One need not discard any view, one need simply acknowledge that alternatives might exist. There is quite a bit of evidence available in journals such as the Journal of Parapsychology for example that strongly suggest alternatives. Further, many theoretical physicists are beginning to ask the most basic questions based on their emerging acceptance of the reality of anomalous phenomena, including most interestingly, macro PK.
The point is that one should not become enamored of any belief system, including that of materialism or scientism. I am not saying that scientific protocols should be abandoned, far from it. But I do caution that one must be sure that the problem at hand is consistent with the measurement capabilities available. When the data is not highly measurable and quantifaible, ie when it turns from quanta to qualia, existing techniques and assumptions prevalent in materialistic science will be less useful. This is more a statement of fact regarding the nature of physical science than a suggestion that it is useless. Some anomalous phenomena, such as PK, is quantifiable and indeed has been studied carefully in research laboratory conditions. The phenomena which is less amenable to such physical analysis involves studies of mind, belief and consciousness. Yet this is an expanding area of interest to many leading physicists, many of whom are charter members of the Society for Scientific Exploration (SSE).
As to the approach, we look for patterns in the data. We look for trends which acheive significance in various ways. We note phenomena that seem to share common ground and ask the obvious questions of 'why' and 'how'? We do not accept every report as valid; in fact various meta-studies conducted over the past several decades suggest that up to 90 percent of all such reports should be seriously questioned. So the notion that everything cannot be accepted at face value is supported. However, and this where skeptics get it wrong, this does not mean that everything can or should be discarded. Indeed what is studied is that other 10 percent or so, and in that we find some of the most interesting data which leads us to wonder how complete our basic theories truly are.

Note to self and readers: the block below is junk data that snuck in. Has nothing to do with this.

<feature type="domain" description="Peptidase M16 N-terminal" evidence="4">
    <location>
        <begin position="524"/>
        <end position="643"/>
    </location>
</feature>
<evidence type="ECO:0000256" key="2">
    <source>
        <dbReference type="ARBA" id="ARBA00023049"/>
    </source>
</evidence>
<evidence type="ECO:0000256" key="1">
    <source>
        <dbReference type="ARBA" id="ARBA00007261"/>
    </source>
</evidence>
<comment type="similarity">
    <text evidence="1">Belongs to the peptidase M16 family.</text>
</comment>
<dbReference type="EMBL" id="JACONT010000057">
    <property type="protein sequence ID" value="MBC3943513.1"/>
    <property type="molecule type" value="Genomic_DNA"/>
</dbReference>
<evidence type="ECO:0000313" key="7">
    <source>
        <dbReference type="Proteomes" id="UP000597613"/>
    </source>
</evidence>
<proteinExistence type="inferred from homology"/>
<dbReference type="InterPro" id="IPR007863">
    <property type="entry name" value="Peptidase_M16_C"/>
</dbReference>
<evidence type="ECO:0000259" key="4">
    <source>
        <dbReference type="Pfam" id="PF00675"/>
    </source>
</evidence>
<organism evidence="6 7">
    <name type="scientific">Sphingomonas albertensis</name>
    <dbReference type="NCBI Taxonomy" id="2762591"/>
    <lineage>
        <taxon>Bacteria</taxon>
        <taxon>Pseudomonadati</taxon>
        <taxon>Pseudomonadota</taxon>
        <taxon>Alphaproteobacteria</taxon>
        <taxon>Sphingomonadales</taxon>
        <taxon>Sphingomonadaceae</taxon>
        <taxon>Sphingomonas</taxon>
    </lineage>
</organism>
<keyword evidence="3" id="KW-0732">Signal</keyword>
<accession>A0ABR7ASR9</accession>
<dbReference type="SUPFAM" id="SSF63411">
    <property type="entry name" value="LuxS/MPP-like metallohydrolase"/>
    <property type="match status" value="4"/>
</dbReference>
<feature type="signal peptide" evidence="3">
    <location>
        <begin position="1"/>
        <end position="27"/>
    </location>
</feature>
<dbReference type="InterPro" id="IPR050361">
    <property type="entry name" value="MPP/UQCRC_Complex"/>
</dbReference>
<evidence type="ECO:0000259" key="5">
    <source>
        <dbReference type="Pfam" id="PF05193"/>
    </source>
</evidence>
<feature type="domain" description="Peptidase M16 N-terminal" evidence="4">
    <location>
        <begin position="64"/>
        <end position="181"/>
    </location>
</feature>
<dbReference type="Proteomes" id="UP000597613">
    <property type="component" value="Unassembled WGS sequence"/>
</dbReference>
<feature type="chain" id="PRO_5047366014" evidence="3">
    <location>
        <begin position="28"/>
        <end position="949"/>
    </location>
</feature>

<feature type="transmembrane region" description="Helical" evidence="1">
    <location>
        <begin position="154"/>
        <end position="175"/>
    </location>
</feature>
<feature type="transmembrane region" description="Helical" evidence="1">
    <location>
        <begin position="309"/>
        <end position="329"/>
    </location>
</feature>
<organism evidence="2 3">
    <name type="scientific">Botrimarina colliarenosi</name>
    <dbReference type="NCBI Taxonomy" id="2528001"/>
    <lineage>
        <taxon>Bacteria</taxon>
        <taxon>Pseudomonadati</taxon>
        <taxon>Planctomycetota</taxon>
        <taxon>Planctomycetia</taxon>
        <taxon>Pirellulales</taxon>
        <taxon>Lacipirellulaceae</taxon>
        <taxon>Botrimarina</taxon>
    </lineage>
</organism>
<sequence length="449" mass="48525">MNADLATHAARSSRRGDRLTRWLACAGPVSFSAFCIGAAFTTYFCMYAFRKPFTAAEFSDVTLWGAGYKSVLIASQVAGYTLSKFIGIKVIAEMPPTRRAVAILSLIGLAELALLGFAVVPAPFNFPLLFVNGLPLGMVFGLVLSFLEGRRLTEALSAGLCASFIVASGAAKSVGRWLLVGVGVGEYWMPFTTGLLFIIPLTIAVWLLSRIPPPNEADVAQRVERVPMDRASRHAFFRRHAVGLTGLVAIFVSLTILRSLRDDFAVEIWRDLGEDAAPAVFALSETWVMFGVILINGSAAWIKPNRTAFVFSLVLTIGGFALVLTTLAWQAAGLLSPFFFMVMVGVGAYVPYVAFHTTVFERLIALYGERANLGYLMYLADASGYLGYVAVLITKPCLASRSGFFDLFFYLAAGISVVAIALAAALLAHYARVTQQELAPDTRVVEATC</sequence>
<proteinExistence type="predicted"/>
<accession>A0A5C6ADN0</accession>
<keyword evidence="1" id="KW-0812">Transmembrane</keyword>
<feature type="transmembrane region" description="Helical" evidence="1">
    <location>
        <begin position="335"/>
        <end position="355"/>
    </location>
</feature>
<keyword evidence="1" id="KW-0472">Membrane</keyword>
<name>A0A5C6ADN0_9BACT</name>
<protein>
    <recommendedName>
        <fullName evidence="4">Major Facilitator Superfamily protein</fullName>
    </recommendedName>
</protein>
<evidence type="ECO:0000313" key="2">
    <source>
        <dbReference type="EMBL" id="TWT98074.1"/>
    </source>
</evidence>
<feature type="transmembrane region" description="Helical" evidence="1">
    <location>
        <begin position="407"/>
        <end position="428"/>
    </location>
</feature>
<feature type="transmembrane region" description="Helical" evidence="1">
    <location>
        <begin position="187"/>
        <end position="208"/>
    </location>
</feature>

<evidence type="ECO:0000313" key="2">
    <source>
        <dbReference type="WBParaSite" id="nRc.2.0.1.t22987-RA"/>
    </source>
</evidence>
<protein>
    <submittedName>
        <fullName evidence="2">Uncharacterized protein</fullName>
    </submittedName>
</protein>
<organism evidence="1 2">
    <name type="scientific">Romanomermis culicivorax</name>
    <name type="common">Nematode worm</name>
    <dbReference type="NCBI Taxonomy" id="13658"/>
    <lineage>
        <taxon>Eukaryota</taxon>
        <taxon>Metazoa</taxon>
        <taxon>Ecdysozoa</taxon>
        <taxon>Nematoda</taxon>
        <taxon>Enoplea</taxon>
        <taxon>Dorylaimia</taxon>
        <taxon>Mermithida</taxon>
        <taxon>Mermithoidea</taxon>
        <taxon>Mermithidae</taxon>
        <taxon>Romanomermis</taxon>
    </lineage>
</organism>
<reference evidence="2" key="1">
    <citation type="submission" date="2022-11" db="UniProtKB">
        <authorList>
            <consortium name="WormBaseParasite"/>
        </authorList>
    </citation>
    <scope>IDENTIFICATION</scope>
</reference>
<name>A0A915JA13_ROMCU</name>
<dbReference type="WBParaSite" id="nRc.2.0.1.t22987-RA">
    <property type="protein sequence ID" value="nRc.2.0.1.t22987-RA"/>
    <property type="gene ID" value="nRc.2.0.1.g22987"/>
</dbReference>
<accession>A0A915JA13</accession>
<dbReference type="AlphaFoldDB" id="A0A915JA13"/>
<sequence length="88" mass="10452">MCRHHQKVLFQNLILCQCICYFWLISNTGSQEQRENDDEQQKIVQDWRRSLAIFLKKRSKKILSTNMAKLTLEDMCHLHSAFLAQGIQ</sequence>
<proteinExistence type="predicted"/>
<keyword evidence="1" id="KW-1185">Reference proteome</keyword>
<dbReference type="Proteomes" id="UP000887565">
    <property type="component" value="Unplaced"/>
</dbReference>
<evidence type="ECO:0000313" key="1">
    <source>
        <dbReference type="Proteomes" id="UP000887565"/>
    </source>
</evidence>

It is clear from the history of science that science is emergent. Physical laws are always in flux and likely will be for the forseeable future. Anomalies should be considered indicators that the physical laws need change. Heloicentrism was at one time an anomaly as was quantum mechanics. So holding that physical laws must dictate what is correct and what is not seems a bit short-sighted. Yet this is the very heart of many critics' position. An illumnating alternative is found in the scientific theory of Conscious Realism and Observer Mechanics. This is reading that any serious critic should consider carefully. You can see an introduction at: http://www.cogsci.uc...ousRealism2.pdf
Non-material events can be experienced. In fact that is the precise conumdrum facing science. It is incorrect to say that becuase something is unmeasurable it is de facto impossible. We cannot reliably detect gravitons, yet most theoretical physicists have no problem with their existence. We cannot measure hyperdimensions, yet mainstream physicists rely upon them to explain quantum mechanics.
Regarding 'how it works': one notion is that we are in fact interacting with content-rich information fields and it is our reactions to these fields which inform anomalous psi experiences. The other notion that is far more popular in the 'paranormal' community is that discarnate entities are responsible. I am not personally persuaded of this latter position as it provides no uniform explanation for most phenomena and abilities. It would seem more reasonable that a single basis should exist, and this is the strength of the information field interpretation.
As stated earlier, the key object to research is adopting techniques to reflect the realities of the data; understanding that not everything is measurable in the traditional sense. For example, in mediumhip research, the goal is to determine if anomalous information transfer occurs. This is done by carefully isolating the participants, including experimenters, and then seeking patterns in the data suggestive of such information transfer phenomena. Clearly we can use statistical analysis for this purpose, so in this sense we have measurement. But to date there is no measuring device for confirming the flow of such information although there are those in the neurophysics community quite interested in that problem. More importantly this example illustrates what is and is not scientifically demonstrable: we can (and have repeatedly) demonstrated anomalous information reception. What has not been proven (and frankly I have no idea how one could) is that this information must be coming from the deceased as many believe. So there are limits as you have suggested.
Science and spirituality can indeed be combined. Many people working in research Parapsychology are otherwise hardened scientists. But as a group have been mightily affected by the research and its implications. It is this realization which actually motivates many of us. And yes, there is a common belief that science, in some expanded form from what it is today, can and should help us understand more about ourselves, our universe and our potentials.